Sue Graham Smith writes:
Portsmouth Choral Union’s concert on Saturday consisted of two works; Vaughan Williams’ ‘Dona Nobis Pacem’ (1936) and Howard Goodall’s ‘Eternal Light: a Requiem’ (2008).
The whole concert showed the choir’s well-blended tone and lovely sense of line. They were accompanied sensitively by Southern Pro Musica, and solos were expressively sung by Hugh Hetherington and Tanya Hurst.
Dona Nobis Pacem (‘Give us peace’) is paradoxically disturbing in places, and at times the choir could perhaps have shown greater dramatic impact, with the threatening hints of war being depicted more strongly, but MD David Gostick created a lovely performance, expressive and lyrical.
The final, wonderfully still, resolution mirrored the opening ‘Dona Nobis Pacem’, giving a sense of hope that – after war is over – goodwill and peace may – perhaps – be found.
Goodall’s ‘Eternal Light’ is his re-interpretation of the traditional Requiem; Goodall intersperses church texts with poems such as ‘In Flanders Fields’ and ‘Do not stand at my grave and weep’. He intended this work ‘to provide solace to the grieving’ and the performance was enhanced by fluid, graceful dancing from Giselle Academy, which was appreciated by audience and choir alike.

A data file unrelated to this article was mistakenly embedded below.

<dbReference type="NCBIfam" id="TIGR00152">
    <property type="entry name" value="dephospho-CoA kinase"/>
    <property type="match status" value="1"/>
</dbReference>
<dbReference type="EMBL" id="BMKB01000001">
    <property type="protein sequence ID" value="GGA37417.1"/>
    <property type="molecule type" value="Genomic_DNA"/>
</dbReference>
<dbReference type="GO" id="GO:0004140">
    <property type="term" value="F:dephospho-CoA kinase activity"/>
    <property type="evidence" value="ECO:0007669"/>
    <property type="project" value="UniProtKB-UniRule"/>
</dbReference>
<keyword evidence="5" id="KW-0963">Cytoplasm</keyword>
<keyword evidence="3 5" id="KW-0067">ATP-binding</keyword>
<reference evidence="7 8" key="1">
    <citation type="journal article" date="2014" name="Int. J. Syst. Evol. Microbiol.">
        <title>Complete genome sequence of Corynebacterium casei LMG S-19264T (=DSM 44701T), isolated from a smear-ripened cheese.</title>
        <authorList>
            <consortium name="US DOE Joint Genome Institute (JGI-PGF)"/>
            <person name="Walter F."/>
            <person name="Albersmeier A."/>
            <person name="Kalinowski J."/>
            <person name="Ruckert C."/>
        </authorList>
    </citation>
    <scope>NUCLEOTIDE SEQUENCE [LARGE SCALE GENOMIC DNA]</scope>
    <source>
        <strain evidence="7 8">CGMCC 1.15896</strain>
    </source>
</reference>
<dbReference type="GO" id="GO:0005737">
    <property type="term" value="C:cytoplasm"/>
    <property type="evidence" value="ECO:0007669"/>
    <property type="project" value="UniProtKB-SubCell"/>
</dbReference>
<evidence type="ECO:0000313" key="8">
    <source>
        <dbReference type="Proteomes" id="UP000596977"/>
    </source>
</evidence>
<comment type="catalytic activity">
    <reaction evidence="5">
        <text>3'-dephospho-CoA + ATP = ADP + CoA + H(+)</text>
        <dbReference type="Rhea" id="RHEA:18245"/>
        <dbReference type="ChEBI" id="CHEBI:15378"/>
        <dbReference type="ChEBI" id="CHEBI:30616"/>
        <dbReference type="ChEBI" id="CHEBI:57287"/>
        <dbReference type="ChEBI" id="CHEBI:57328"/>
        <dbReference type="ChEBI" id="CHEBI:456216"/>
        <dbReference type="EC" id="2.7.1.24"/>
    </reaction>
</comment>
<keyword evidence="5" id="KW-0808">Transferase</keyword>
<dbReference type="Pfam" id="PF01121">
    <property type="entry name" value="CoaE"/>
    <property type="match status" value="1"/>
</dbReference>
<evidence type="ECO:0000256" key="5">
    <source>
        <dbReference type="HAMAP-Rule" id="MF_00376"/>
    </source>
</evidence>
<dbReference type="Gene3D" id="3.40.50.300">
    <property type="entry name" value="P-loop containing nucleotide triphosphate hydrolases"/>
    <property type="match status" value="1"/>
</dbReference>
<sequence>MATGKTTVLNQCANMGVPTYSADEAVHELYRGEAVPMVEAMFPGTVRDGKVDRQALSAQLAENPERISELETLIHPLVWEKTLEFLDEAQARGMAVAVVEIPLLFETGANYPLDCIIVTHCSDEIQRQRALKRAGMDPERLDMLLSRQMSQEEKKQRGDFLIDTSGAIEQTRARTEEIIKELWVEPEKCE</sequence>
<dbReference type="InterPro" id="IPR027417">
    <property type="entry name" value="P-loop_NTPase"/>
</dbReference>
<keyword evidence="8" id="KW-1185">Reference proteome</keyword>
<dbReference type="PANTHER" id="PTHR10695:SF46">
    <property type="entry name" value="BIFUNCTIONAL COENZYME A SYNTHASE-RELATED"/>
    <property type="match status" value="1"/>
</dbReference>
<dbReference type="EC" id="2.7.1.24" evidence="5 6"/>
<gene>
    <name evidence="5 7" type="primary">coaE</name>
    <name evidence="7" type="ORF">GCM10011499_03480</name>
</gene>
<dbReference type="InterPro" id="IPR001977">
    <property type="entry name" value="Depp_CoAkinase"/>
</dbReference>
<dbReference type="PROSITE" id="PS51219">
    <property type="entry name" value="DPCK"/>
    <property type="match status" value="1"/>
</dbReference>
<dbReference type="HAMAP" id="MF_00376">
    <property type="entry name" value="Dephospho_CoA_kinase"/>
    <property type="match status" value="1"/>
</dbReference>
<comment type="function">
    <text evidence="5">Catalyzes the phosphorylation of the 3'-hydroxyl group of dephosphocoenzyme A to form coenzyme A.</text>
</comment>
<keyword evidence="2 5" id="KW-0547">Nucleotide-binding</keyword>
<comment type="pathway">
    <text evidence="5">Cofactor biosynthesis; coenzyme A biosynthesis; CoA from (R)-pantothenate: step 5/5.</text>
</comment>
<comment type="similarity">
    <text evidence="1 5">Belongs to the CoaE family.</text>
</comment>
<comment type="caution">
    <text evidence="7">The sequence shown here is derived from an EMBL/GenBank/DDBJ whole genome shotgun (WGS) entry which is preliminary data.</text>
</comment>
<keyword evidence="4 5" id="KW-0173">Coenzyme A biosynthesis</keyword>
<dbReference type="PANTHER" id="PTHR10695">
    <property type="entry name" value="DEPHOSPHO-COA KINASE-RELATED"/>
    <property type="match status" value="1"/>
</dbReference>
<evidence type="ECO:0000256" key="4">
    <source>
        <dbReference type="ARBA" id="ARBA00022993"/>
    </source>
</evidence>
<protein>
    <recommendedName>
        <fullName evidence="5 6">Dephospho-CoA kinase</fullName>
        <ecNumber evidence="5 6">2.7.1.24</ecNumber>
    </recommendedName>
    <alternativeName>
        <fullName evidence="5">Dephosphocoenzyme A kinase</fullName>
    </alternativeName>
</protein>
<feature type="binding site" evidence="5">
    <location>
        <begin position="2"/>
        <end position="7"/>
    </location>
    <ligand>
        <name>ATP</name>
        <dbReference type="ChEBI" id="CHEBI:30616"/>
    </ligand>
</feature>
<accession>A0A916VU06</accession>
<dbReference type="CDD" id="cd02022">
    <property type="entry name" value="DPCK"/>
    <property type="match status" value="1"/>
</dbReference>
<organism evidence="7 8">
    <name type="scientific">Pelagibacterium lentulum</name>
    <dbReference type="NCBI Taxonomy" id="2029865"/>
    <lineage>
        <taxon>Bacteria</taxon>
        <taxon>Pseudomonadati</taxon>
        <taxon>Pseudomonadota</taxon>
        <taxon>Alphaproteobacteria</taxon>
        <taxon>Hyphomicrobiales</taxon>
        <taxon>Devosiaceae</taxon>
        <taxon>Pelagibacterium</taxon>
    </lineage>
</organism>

From the opening there was a beautiful sense of stillness and calm, and although there were moments of uncertainty and drama, the overall feeling was that of compassion and comfort.
The final ‘In Paradisum’ exuded a victorious confidence which resolved into the serene conclusion that God’s eternal light and everlasting peace will reign supreme.
Congratulations to all concerned!